Sunday, July 3, 2011

Endless Summer Hydrangea Mystery

I have two Endless Summer hydrangeas in my yard - I have had them for several years.  They have always bloomed sporadically - some years they have lots of blooms and some years very few. 

Last year I had ZERO blooms.  The previous year I had a handful of blooms between the two. 

After zero blooms last summer - the Endless Non-Blooming Summer - I gave up on them and decided thatin the spring I would dig them up and move them some where else in the yard where they would be less visible.

This spring I had very little time for gardening so I didn't move them and guess what happened?  They bloomed more than they ever have - each shrub has at least 50 blooms!  I don't know why -  I did not fertilize them.  Actually, I completely ignored them. Normally I have to trim off the dead wood since in my Massachusetts garden they die back almost to the ground every year, but this year they did not die back.  I'm assuming because we had a lot of snow this year so they were well insulated?

Has anyone else had this happen with their Endless Summers?  Maybe it was all the rain we got this year? It's a mystery to me.

Here are some pics:


Gatsbys Gardens said...

Yes, Endless Summer is not consistent in my zone 5 area. I learned this year that it is nitrogen sensitive and does not respond the same way as other hydrangeas to acid based fertilizers. Miracid has too much nitrogen for Endless Summer.

This is probably why they bloomed this year because you didn't feed them. I use Espoma and supposedly this is preferable to other high nitrogen acid fertilizers. But, your method seems to have worked better, no fertilizer.


Sunray Gardening said...

They are sure gorgeous. I have Hydrangea Forever and Ever and am not real happy either. If they die at the root this year they are being removed next year. I don't think either one of these are all they are cracked up to be.
Cher Sunray Gardens

Karen said...

I wish I understood hydrangeas better, too. They just mystify me, though their flowers are so beautiful. I wish mine looked like yours, Tracy!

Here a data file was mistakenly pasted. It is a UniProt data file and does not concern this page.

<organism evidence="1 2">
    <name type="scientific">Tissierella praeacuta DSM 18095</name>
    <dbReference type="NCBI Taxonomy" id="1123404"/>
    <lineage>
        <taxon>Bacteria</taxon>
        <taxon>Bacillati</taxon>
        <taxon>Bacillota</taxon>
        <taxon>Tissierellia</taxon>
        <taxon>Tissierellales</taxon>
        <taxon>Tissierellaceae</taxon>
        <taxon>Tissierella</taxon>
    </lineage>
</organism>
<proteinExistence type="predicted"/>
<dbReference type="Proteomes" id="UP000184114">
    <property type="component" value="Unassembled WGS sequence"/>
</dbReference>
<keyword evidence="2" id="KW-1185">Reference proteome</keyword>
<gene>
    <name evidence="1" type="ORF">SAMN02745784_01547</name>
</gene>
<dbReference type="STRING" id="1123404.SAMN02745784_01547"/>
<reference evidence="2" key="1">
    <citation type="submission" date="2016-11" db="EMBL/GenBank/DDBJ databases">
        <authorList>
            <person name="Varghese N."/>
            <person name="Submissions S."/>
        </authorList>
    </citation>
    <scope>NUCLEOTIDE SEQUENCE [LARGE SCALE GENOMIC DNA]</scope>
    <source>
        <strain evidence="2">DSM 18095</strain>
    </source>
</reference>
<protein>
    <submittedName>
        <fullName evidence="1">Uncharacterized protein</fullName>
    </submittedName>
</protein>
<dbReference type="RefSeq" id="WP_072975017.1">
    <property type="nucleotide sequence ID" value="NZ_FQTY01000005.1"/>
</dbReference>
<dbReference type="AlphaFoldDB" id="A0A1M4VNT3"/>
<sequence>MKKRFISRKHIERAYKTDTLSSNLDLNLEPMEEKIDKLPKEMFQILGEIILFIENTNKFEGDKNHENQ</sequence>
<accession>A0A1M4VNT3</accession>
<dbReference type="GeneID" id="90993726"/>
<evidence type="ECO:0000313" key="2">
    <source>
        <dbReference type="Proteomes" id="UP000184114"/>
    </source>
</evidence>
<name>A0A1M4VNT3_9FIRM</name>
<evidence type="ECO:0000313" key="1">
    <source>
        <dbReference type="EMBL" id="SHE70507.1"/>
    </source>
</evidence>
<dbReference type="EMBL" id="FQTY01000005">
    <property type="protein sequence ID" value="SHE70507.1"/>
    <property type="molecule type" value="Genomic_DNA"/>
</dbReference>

HolleyGarden said...

I think Endless Summer hydrangeas blooms on both old and new wood. If you've been trimming off the dead wood (and perhaps some of the new when trimming), but didn't this year, that would explain why this year you've had so many more blooms. Yours is beautiful. Love the variegated hosta in front of it. Thanks for visiting my blog. I've loved seeing your garden.

Diane said...

Well, they indeed ARE gorgeous. Did you get the blue and pink ones by adding things to the soil, or did they just come that way?

I bought the pink Endless Summer last spring and it did well. This year it is very small and growing at a snail's pace. Actually I was sure it hadn't survived the winter - it was the very last thing to show signs of life.

I'll do a post on hydrangeas later in the summer. Not that I know anything about them, I'll just post pictures! ;)

Tracy said...

Hi Eileen: Thanks for the tips. I don't think I fertilized last year either, but I can't remember for sure. (I miss my memory so much)

Hi Cher: I agree, they aren't all they're cracked up to be in my eyes either. It's probably me and my gardening ignorance but still :)

Hi Karen: Thanks! I wish mine looked like this every year! I think this year is just a fluke.

Hi HolleyGarden: That makes complete sense. I normally cut the dead wood after it leafs out & I can see where nothing is going to grow. Not having to trim this year must be the reason.

Hi Diane! They were both blue when I bought them but this year one of them turned pink. I hope yours bloom for you this year - looking forward to your post :)

Cathy and Steve said...

Hi Tracy. the heavy snow cover is definitely the answer. We experienced the exact same thing. Last year, a handful of blooms, and this year, the shrub is covered.

Hydrangeas bloom on new and old wood, but when they die completely back to the ground, essentially what you get is all very young new wood. Now, for some hydrangeas, like PeeGee that are very cold tolerant, their woody stems weather the winters up here just fine. But this one is particularly fussy in that way and that is why you're seeing this inconsistency.

What I would do is give it some winter protection. But be aware that what you mulch it with may affect bloom color. WHen we mulch with salt march hay or compost, our blooms are beautiful blue. When we mulch with leaf mould that is heavily oak, the tannins and acidity make the blooms a pretty shade of lavender. I'll be posting pix on my blog... just so you don't get an unpleasant surprise!